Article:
People across the Treasure Valley are gearing up for a party this Super Bowl Sunday.
Many fans will be out celebrating Sunday night, but of course for many, Monday is still a workday.
Experts say just because you sleep it off for a few hours, doesn't guarantee you a sober drive to work in the morning.
"Sadly, everybody that arrives in my care after receiving a DUI thought that they were sober, thought that they were not impaired, thought that they were fine," said Jason Coombs of Brickhouse Recovery in Meridian.
"I'm currently treating some nurses and some CEO's of companies and some executive level employees of big businesses and they often times find themselves in this same scenario where they will party with their business associates the night before on a weekend they try to sober up for a few hours," said Coombs.
It's a problem that Coombs says often lingers from the night before.
"And they get behind the wheel and they think in their mind that they're ok and they're sober to go but they're still impaired and so they're the ones that end up getting DUIs and they land in treatment or jail," said Coombs.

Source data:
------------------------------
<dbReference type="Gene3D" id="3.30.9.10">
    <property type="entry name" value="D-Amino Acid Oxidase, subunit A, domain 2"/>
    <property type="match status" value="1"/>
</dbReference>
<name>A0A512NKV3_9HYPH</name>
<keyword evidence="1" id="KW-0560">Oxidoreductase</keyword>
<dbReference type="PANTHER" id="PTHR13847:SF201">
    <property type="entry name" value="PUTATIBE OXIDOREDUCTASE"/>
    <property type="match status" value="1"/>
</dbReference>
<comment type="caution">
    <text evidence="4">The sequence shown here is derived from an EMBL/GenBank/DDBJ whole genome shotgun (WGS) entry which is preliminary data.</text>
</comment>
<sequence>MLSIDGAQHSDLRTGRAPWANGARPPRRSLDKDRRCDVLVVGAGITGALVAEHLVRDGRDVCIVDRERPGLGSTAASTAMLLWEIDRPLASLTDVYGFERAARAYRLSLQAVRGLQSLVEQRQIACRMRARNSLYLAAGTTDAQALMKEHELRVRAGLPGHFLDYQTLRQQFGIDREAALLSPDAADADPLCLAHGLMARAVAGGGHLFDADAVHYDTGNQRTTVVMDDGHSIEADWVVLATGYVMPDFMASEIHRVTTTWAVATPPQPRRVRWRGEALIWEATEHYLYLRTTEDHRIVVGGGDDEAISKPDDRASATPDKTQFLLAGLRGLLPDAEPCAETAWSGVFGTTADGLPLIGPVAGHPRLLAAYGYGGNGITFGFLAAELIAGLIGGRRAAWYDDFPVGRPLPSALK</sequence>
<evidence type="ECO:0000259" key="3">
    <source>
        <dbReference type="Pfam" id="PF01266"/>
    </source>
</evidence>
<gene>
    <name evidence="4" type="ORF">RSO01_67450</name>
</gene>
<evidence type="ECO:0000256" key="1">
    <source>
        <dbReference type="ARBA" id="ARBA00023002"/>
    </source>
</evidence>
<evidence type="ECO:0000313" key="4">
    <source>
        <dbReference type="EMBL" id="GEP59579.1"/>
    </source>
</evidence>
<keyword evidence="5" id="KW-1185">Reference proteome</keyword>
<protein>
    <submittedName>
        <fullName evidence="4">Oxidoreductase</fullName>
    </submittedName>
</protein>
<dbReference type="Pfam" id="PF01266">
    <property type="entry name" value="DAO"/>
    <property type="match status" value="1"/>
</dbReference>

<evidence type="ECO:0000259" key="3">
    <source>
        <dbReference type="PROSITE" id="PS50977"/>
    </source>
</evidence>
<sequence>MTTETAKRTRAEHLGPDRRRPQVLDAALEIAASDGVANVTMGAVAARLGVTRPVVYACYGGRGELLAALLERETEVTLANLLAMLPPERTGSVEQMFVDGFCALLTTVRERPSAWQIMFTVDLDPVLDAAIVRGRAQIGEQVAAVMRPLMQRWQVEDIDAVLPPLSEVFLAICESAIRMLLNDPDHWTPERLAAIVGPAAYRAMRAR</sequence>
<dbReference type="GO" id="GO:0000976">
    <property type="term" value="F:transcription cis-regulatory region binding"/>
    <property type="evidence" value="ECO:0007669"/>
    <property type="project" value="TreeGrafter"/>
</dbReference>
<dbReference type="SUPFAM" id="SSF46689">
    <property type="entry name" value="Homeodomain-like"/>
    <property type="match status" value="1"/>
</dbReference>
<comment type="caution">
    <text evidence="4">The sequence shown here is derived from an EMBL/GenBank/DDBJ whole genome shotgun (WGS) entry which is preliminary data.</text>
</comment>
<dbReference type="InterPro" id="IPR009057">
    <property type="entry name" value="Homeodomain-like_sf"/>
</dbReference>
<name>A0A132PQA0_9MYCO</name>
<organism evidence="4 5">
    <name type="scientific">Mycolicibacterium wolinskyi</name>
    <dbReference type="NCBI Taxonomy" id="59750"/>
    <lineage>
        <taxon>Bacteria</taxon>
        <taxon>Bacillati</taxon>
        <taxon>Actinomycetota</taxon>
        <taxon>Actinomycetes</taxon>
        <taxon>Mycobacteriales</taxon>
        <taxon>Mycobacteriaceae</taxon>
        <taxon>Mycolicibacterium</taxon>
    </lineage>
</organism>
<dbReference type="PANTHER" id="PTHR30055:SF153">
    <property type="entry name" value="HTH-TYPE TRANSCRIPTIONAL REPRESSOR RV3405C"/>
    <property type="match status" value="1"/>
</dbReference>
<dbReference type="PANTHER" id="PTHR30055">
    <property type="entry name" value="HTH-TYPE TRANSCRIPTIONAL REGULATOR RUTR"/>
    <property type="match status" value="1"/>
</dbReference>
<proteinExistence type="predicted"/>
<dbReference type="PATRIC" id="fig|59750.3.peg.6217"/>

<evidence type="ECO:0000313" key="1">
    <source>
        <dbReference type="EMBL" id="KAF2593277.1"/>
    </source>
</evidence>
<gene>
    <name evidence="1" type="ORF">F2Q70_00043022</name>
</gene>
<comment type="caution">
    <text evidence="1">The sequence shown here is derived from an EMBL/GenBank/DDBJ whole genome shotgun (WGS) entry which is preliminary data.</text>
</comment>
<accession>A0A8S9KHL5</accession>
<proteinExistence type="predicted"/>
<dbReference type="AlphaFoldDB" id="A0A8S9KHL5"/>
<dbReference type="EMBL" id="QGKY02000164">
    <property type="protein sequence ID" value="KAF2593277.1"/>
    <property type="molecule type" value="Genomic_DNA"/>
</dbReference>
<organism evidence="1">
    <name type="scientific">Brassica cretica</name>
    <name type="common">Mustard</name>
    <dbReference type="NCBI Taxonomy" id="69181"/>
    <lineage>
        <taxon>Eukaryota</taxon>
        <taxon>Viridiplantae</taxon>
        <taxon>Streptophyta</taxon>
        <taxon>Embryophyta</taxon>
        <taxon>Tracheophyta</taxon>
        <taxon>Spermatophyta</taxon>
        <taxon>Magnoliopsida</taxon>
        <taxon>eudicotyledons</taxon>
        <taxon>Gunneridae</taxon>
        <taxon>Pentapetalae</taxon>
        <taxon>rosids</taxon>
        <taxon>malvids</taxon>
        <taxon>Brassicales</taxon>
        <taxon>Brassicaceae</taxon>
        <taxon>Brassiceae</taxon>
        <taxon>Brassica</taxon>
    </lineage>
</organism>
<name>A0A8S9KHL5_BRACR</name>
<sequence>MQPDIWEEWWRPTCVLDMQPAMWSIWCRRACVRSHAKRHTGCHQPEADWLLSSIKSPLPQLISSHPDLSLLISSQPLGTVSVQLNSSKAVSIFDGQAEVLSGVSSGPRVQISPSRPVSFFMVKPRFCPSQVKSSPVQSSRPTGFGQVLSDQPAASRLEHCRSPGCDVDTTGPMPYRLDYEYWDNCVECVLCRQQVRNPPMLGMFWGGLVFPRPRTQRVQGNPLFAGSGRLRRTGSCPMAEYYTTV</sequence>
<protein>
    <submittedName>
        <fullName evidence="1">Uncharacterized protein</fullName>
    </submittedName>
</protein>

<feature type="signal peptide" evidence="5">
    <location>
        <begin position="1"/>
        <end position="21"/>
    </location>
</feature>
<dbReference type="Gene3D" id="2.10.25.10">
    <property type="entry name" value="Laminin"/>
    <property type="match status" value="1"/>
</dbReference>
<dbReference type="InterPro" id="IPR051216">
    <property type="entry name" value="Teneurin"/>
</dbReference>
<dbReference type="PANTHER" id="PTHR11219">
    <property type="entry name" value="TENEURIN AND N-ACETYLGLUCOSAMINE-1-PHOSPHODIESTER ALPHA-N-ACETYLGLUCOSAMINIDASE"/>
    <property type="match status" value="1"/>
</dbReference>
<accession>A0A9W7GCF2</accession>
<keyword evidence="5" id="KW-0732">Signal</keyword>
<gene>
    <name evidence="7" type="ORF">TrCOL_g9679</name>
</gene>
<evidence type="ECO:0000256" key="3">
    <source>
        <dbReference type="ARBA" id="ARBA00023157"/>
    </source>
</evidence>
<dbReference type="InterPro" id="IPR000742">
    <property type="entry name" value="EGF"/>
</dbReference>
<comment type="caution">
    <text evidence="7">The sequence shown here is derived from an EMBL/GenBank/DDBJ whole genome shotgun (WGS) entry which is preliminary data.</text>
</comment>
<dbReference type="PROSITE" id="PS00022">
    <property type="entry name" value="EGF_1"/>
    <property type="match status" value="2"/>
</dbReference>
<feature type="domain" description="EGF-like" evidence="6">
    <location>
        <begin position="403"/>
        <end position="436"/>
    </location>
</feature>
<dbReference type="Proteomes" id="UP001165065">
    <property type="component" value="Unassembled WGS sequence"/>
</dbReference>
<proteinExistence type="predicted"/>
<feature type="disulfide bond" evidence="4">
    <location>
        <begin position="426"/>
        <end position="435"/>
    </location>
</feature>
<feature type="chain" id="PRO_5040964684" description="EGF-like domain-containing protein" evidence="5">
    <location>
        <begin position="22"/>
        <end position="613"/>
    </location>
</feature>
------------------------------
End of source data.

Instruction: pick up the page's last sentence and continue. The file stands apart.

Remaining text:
Master Corporal Jeff Jayne with Idaho State Police says trying to sleep off the booze for a few hours could still land you in jail.
"When you use the term buzzed or hung over, often times people are lulled into a false sense of security where they believe they're at a lower limit and therefore no longer in danger," he stated.
That's because you could technically still wake up with a .08 blood alcohol content or higher.
"They can't measure whether or not it's been reduced enough to be below the statutory limit and again that's an .08 for adults, an .04 for commercial drivers and an .02 for anyone under twenty-one so it's almost impossible for anyone in the public to be able to measure that," said Jayne.
According to Dr. Nathan Andrew, a Saint Luke's Hospital Emergency Department physician, your body can only metabolize alcohol so fast.
"The body can process about one drink per hour, that's how fast it metabolizes and depending on how late you got to bed and how recently you drank, that can impact how quickly you recover," said Andrew.
It also depends on multiple factors.
"It includes gender. It includes muscle mass. It includes your age. It includes other things you might have taken that day, uh how well fed you are," Andrew added.
"If you're still feeling the effects in the morning, you're probably not safe to drive and even if the alcohol, if you took the alcohol level and were a .02, and technically if you blew into a breathalyzer, you wouldn't register as being as you know over the legal limit of course. You still just might effects. Your reaction times aren't as quick," said Andrew.